Do I have a case if I recently quit my job due to a hostile work environment that lead to emotional distress?

UPDATED: Oct 1, 2022

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Do I have a case if I recently quit my job due to a hostile work environment that lead to emotional distress?

I made the HR director aware of many conflicts, however nothing further was done except for talking about it. My situation continued to get worse and worse. I went into the HR director’s office who also happened to by my boss may I add crying almost once or twice a week. Still, nothing done except for empathy. I continued to get frustrated until the day I quit. I quit because the person that I had a problem with was my boss’s boss. I overheard her say some nasty things about me and I called her out on it. Only to have a meeting with the executive director, the director of HR and her. In which she lied about saying any of those nasty things because why wouldn’t she lie to the executive director -who is her boss. Things like this situation happened since the day i started, with how I did my job, who I talked to weather it was personal or work related, ect. I worked at this place for almost 2 years but due to the lack of administrative incompetence, I had no other option to leave, because i knew nothing further was going to take place. I have emails to my doctor refilling my anxiety medications twice since I started employment there, I came home crying almost everyday and from that became exhausted and irritable. From this situation I have a hard time wanting to find another job, which I need in order to support my family but I am just not ready. I fear situations like these at other places of employment.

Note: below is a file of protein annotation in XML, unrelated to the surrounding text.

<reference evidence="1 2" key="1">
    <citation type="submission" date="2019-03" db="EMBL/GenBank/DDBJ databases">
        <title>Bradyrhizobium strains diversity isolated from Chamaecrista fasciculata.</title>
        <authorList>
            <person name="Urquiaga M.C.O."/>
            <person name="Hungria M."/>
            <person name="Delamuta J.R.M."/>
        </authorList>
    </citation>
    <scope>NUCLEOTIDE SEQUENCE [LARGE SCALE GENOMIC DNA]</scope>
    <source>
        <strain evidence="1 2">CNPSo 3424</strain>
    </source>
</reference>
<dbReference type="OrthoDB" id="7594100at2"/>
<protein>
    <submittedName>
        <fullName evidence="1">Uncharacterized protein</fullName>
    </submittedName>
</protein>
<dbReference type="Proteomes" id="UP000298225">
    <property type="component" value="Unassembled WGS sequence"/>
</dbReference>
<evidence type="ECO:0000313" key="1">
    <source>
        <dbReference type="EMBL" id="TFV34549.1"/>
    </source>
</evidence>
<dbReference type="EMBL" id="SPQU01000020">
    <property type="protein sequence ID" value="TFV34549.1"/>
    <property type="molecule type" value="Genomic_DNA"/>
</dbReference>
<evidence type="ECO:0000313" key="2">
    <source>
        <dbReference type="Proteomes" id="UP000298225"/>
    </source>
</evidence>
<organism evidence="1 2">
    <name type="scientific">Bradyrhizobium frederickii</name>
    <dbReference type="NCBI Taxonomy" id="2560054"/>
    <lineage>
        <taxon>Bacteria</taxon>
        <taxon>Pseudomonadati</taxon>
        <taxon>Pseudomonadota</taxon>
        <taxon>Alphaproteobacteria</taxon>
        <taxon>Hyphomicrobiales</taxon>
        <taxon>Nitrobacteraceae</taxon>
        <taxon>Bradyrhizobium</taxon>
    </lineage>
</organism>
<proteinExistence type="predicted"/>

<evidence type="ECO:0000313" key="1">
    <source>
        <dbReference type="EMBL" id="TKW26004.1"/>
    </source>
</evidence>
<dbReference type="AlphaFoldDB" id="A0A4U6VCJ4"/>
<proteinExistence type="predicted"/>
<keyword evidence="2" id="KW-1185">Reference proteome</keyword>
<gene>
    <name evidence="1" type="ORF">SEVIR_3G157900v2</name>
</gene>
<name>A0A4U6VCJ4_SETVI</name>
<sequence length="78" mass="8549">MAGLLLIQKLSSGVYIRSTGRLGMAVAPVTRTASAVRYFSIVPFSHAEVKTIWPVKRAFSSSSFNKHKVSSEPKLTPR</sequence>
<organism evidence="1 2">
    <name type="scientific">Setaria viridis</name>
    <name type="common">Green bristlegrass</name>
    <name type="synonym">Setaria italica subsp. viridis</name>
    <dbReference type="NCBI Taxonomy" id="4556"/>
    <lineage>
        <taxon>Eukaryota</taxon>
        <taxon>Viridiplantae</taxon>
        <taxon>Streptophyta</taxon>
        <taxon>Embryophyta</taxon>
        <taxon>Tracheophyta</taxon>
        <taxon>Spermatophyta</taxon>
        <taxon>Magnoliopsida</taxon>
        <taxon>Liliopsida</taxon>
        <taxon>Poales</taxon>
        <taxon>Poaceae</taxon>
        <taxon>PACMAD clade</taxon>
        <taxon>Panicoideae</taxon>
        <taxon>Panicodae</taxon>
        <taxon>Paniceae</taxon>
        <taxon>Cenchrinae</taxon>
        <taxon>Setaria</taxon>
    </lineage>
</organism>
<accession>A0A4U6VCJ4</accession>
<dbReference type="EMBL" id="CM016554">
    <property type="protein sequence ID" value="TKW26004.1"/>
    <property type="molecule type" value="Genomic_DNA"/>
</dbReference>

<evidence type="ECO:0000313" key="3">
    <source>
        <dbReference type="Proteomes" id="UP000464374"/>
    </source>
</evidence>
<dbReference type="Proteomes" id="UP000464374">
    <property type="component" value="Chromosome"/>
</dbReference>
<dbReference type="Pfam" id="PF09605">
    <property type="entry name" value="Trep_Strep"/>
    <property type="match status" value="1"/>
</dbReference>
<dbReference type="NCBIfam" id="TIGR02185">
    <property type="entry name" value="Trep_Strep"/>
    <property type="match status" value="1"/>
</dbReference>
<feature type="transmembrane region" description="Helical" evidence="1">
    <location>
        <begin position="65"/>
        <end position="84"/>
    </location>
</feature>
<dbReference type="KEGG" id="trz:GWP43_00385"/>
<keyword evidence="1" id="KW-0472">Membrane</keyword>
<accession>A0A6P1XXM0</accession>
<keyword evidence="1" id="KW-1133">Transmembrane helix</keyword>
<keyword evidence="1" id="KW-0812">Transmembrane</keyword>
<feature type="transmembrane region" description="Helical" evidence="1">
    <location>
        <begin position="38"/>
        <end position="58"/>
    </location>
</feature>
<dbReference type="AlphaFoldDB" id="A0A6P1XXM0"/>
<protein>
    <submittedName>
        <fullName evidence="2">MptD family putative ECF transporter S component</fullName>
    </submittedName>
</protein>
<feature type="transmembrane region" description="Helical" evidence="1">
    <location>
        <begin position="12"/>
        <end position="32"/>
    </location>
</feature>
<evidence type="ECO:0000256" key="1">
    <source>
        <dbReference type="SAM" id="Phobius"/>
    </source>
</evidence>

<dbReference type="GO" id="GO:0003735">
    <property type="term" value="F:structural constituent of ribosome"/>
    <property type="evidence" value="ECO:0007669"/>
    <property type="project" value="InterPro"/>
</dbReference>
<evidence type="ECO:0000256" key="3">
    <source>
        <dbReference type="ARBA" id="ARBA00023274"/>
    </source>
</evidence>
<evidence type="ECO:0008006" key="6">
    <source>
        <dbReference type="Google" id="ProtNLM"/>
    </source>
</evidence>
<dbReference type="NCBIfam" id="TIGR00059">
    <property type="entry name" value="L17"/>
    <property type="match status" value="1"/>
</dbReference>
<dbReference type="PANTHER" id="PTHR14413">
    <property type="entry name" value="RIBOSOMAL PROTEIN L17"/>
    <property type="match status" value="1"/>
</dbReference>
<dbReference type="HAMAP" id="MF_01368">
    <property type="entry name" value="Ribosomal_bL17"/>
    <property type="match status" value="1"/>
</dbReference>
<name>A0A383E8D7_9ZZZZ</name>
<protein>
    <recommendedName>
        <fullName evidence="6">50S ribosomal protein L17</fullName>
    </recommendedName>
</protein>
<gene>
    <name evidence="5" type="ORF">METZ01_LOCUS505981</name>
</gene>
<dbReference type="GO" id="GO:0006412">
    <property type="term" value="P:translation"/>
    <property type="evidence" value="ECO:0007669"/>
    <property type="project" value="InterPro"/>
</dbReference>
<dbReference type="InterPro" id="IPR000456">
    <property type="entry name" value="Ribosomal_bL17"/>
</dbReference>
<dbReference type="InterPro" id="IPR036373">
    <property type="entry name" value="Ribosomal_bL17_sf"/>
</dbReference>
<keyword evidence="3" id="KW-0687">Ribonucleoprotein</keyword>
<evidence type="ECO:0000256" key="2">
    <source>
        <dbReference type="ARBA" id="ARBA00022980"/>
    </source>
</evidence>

Asked on October 27, 2017 under Employment Labor Law, Minnesota


M.D., Member, California and New York Bar / FreeAdvice Contributing Attorney

Answered 5 years ago | Contributor

I'm afraid that you have no claim here. The fact is that most employment is "at will". This means that a company can set the conditions of the workplace much as it sees fit (absent some form of legally actionable discrimination). Accordingly, unless your treatment violated the terms of an employment contract or union agreement, it was legal. 

IMPORTANT NOTICE: The Answer(s) provided above are for general information only. The attorney providing the answer was not serving as the attorney for the person submitting the question or in any attorney-client relationship with such person. Laws may vary from state to state, and sometimes change. Tiny variations in the facts, or a fact not set forth in a question, often can change a legal outcome or an attorney's conclusion. Although has verified the attorney was admitted to practice law in at least one jurisdiction, he or she may not be authorized to practice law in the jurisdiction referred to in the question, nor is he or she necessarily experienced in the area of the law involved. Unlike the information in the Answer(s) above, upon which you should NOT rely, for personal advice you can rely upon we suggest you retain an attorney to represent you.

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